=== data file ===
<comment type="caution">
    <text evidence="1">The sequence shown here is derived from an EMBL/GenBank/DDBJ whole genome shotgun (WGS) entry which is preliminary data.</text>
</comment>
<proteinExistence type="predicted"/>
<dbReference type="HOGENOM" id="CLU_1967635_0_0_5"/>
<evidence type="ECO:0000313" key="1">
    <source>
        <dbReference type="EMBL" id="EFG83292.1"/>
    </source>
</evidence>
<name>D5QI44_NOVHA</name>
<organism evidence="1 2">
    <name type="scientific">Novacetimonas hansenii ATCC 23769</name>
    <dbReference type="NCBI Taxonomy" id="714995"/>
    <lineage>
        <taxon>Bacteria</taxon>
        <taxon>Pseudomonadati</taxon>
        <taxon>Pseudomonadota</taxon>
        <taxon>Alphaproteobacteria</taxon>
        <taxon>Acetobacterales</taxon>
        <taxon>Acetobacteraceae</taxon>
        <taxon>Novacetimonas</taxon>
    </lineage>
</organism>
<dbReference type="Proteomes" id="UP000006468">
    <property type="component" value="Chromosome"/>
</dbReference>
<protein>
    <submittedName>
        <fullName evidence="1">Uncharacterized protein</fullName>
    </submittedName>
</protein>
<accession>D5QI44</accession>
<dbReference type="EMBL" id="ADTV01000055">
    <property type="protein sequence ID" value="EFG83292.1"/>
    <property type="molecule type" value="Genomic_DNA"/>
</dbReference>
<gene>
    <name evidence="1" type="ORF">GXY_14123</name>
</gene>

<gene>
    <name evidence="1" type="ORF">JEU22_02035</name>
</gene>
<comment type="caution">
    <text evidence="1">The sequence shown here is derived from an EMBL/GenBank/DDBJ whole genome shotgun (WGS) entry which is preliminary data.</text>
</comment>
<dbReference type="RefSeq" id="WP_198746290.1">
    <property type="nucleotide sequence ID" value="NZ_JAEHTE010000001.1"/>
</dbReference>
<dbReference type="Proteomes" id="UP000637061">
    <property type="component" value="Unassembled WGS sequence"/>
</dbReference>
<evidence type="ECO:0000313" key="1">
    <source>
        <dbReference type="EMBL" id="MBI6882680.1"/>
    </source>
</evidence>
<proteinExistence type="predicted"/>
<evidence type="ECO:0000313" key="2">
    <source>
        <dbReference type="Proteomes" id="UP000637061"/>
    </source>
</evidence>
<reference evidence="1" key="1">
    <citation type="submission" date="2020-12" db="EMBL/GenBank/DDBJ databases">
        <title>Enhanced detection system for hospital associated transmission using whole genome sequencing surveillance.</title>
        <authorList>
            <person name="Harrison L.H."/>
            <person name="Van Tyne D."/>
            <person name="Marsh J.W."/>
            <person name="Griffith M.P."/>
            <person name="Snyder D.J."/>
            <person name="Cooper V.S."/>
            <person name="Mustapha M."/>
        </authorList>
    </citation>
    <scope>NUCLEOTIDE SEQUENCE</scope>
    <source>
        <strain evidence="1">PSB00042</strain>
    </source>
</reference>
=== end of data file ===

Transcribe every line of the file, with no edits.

<comment type="caution">
    <text evidence="1">The sequence shown here is derived from an EMBL/GenBank/DDBJ whole genome shotgun (WGS) entry which is preliminary data.</text>
</comment>
<proteinExistence type="predicted"/>
<dbReference type="HOGENOM" id="CLU_1967635_0_0_5"/>
<evidence type="ECO:0000313" key="1">
    <source>
        <dbReference type="EMBL" id="EFG83292.1"/>
    </source>
</evidence>
<name>D5QI44_NOVHA</name>
<organism evidence="1 2">
    <name type="scientific">Novacetimonas hansenii ATCC 23769</name>
    <dbReference type="NCBI Taxonomy" id="714995"/>
    <lineage>
        <taxon>Bacteria</taxon>
        <taxon>Pseudomonadati</taxon>
        <taxon>Pseudomonadota</taxon>
        <taxon>Alphaproteobacteria</taxon>
        <taxon>Acetobacterales</taxon>
        <taxon>Acetobacteraceae</taxon>
        <taxon>Novacetimonas</taxon>
    </lineage>
</organism>
<dbReference type="Proteomes" id="UP000006468">
    <property type="component" value="Chromosome"/>
</dbReference>
<protein>
    <submittedName>
        <fullName evidence="1">Uncharacterized protein</fullName>
    </submittedName>
</protein>
<accession>D5QI44</accession>
<dbReference type="EMBL" id="ADTV01000055">
    <property type="protein sequence ID" value="EFG83292.1"/>
    <property type="molecule type" value="Genomic_DNA"/>
</dbReference>
<gene>
    <name evidence="1" type="ORF">GXY_14123</name>
</gene>

<gene>
    <name evidence="1" type="ORF">JEU22_02035</name>
</gene>
<comment type="caution">
    <text evidence="1">The sequence shown here is derived from an EMBL/GenBank/DDBJ whole genome shotgun (WGS) entry which is preliminary data.</text>
</comment>
<dbReference type="RefSeq" id="WP_198746290.1">
    <property type="nucleotide sequence ID" value="NZ_JAEHTE010000001.1"/>
</dbReference>
<dbReference type="Proteomes" id="UP000637061">
    <property type="component" value="Unassembled WGS sequence"/>
</dbReference>
<evidence type="ECO:0000313" key="1">
    <source>
        <dbReference type="EMBL" id="MBI6882680.1"/>
    </source>
</evidence>
<proteinExistence type="predicted"/>
<evidence type="ECO:0000313" key="2">
    <source>
        <dbReference type="Proteomes" id="UP000637061"/>
    </source>
</evidence>
<reference evidence="1" key="1">
    <citation type="submission" date="2020-12" db="EMBL/GenBank/DDBJ databases">
        <title>Enhanced detection system for hospital associated transmission using whole genome sequencing surveillance.</title>
        <authorList>
            <person name="Harrison L.H."/>
            <person name="Van Tyne D."/>
            <person name="Marsh J.W."/>
            <person name="Griffith M.P."/>
            <person name="Snyder D.J."/>
            <person name="Cooper V.S."/>
            <person name="Mustapha M."/>
        </authorList>
    </citation>
    <scope>NUCLEOTIDE SEQUENCE</scope>
    <source>
        <strain evidence="1">PSB00042</strain>
    </source>
</reference>